Inter-market Technical Analysis using algorithmic pattern detection
FRIDAY APRIL 23, 2010 06:17 ET
As expressed here several times in the last few weeks, in the last 24 hours EUR/USD went down and tested $1.3280 - fell below it - and now as I am writing this - the Greek authorities have officially announced that they will be seeking a bailout from the EU/IMF.
From a technical perspective the weekly Ichimoku chart has provided excellent guidance to the plight of the EZ currency and as the arrow indicates the efforts to regain a foothold above $1.3650 failed and I suspect that this level will provide a strong overhead barrier for some time on the currency.
Rather we should be expecting a test of the $1.30 level - from which we could see a decent bounce - but longer term the $1.28 level is now on the horizon.
The chart showing the yield on the US 10 year Treasury is rather conflicted from an Ichimoku perspective. On the one hand the yield has bounced off the top of the cloud which suggests that a near term base in yields is in place, on the other hand there has been a negative crossover of the Kijun Sen level (indicated by the arrow).
For the time being the Treasury market is not suited to position traders and despite the massive supply coming next week, the effects of ZIRP (zero interest rate policy) are still supportive to banks playing the carry trade and there is always the possibility of a major flight to safety if (when?) any of the other Club Med states in the EZ continue to stumble towards the abyss.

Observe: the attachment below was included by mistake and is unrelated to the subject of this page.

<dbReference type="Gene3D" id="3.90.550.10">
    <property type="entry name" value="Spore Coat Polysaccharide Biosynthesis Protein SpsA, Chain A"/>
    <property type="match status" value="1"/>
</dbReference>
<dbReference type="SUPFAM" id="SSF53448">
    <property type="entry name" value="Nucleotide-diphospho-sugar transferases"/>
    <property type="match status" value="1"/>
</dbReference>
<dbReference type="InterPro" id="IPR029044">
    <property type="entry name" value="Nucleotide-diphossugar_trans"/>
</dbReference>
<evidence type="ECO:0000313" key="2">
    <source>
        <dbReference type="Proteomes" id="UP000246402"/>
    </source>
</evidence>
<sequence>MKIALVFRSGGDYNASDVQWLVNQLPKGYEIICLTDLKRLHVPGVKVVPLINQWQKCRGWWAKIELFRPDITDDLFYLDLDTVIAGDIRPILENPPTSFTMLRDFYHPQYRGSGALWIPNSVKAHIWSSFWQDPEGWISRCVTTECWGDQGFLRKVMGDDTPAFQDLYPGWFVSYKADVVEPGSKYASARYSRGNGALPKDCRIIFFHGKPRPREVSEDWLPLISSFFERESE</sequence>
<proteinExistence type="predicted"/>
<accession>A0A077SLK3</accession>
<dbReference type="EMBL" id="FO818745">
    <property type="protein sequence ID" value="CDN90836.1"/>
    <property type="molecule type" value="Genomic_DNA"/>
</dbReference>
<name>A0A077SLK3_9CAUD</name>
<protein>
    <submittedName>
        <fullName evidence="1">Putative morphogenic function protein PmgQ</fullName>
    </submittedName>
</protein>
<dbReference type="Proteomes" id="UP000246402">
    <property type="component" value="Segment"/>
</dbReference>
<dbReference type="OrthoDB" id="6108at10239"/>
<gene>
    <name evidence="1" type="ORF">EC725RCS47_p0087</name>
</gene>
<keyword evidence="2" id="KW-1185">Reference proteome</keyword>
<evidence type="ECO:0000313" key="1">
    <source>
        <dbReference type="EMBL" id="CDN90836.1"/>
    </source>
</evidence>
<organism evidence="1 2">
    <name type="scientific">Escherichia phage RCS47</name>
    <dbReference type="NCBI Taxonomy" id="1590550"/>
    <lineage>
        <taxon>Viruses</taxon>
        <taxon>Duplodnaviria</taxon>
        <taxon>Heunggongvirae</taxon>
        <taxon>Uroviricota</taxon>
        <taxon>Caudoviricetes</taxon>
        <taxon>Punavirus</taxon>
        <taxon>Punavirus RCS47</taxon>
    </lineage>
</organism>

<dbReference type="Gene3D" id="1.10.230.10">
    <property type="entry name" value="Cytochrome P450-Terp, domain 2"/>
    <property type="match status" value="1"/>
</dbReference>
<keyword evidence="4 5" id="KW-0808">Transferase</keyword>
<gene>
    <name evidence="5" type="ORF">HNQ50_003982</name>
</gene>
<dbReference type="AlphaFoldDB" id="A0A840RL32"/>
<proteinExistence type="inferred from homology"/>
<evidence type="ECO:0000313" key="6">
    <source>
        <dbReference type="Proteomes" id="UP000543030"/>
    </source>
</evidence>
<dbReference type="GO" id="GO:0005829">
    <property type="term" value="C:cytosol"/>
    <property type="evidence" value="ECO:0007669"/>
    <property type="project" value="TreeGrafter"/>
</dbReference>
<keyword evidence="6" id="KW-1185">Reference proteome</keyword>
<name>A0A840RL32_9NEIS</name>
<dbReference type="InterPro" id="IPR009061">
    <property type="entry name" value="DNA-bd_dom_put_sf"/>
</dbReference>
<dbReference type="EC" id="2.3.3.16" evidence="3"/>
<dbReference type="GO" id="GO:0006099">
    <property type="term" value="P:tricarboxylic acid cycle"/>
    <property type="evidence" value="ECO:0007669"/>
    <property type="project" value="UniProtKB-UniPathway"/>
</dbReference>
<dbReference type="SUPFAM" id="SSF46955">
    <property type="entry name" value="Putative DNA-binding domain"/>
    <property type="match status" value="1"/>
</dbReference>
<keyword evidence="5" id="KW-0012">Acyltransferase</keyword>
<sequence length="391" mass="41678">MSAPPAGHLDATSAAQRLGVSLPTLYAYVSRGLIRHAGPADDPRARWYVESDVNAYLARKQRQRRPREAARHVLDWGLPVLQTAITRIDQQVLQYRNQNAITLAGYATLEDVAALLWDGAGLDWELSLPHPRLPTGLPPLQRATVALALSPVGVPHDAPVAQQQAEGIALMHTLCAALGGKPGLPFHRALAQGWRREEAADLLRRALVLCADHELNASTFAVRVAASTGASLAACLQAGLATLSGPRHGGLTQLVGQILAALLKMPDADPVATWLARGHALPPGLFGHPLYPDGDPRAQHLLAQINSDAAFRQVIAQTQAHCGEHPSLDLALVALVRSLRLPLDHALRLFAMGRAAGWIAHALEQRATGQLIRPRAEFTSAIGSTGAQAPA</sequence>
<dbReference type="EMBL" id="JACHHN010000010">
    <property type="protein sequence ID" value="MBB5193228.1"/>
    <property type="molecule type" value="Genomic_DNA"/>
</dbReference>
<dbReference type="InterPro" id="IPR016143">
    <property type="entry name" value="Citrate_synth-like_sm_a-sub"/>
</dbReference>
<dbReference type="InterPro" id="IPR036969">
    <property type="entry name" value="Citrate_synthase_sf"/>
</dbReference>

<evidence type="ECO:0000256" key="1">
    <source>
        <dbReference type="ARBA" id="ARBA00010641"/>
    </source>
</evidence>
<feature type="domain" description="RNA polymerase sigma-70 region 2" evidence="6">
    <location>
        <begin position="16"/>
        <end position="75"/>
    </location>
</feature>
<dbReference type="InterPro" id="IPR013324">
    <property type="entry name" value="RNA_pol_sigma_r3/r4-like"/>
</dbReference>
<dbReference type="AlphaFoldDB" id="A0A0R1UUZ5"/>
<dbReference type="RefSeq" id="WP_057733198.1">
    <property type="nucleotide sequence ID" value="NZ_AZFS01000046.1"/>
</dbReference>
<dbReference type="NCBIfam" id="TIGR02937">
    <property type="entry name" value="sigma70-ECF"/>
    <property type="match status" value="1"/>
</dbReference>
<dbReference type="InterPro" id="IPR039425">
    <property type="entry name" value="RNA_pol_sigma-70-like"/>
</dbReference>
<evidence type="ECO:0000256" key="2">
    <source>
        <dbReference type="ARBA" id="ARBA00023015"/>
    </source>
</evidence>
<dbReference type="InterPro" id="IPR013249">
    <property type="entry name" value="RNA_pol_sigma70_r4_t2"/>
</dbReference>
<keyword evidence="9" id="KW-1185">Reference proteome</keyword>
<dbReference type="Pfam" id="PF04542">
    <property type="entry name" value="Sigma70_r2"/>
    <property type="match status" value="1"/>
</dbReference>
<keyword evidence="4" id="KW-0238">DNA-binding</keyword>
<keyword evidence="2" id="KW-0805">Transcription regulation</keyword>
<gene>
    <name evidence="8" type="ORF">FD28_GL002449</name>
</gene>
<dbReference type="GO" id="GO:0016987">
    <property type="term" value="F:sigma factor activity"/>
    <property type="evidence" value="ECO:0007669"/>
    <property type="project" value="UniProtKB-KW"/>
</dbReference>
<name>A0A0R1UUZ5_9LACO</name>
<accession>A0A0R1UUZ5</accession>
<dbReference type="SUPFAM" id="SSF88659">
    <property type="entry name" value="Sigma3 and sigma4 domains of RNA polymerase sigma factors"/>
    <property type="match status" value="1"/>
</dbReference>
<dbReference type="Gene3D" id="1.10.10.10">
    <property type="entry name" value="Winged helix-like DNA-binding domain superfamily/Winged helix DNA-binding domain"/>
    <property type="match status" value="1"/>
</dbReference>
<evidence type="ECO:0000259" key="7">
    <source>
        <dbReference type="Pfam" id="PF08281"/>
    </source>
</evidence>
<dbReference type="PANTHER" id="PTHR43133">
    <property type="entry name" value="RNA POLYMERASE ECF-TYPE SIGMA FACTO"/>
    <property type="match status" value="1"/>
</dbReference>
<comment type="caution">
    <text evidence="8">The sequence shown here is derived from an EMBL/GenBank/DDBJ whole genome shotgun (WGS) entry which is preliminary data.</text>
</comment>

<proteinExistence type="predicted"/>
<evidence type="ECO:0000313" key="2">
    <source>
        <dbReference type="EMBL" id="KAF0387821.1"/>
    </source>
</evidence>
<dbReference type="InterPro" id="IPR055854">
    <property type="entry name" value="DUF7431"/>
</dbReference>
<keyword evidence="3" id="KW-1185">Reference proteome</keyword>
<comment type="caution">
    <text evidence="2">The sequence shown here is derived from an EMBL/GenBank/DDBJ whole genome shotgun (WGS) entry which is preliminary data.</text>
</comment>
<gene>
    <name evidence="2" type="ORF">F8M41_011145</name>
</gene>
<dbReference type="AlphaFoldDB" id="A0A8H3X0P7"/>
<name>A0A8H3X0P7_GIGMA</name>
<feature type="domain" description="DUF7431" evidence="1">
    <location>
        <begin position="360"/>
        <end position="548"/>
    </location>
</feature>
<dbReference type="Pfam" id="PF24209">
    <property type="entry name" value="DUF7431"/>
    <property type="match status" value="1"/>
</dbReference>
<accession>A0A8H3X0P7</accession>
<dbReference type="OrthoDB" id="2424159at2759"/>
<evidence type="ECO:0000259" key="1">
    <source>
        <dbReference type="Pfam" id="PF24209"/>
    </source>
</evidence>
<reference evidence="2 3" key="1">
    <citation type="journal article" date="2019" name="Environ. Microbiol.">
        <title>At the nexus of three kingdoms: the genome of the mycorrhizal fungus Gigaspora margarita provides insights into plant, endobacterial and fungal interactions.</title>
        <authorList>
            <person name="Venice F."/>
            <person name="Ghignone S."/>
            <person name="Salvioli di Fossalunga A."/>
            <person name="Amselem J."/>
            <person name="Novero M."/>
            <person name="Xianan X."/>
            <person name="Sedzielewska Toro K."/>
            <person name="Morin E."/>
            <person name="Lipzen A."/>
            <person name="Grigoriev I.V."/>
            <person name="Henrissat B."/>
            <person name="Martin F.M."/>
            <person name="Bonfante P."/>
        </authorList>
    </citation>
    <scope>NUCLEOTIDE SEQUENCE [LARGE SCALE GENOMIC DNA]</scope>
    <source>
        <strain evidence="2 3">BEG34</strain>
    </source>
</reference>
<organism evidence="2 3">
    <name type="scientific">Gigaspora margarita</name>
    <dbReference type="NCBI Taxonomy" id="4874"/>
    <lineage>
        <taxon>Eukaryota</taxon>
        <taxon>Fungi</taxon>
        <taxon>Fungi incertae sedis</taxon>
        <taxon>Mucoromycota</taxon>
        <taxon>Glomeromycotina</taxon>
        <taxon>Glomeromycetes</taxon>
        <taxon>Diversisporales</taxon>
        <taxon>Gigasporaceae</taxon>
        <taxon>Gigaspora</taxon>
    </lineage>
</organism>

The following chart, which is more for illustrative purposes than for having any specific recommendation attached, shows that the Shanghai market fell below the 3000 level in Asian trading on Friday and has fallen out of a clear buy channel as well as below the cloud formation.
The weekly chart for GBP/USD shows that sterling faces a critical test at the cloud level and my own bias is towards the short side - although I prefer to be short EUR/GBP rather than short EUR/USD at present. Goldman Sachs (GS) has advised clients to buy sterling on the notion that some have over-reacted to the possibility of a hung parliament after the upcoming election.
While I have no particular fondness for any of the political solutions being advocated by the UK parties - there is a sense in which gridlock will only prolong the agony before the UK addresses its dire public finances. However as I commented yesterday on Twitter when the rapid rise in rates on credit default swaps for all of the PIIG nations was breaking, the one thing that Gordon Brown may have got right was to keep Britain out of the EZ. It allowed the Bank of England to engage in massive QE operations that are simply not available to those slow track nations that fall under the control of the ECB. There is nothing like being able to print your own currency to forestall a sovereign debt crisis - at least in the near term - and until the bond vigilantes smell blood and a lack of a credible plan to work off a persistent structural deficit. But that may not be evident for another few weeks while the UK electorate is wooed by their obsequious political leaders.
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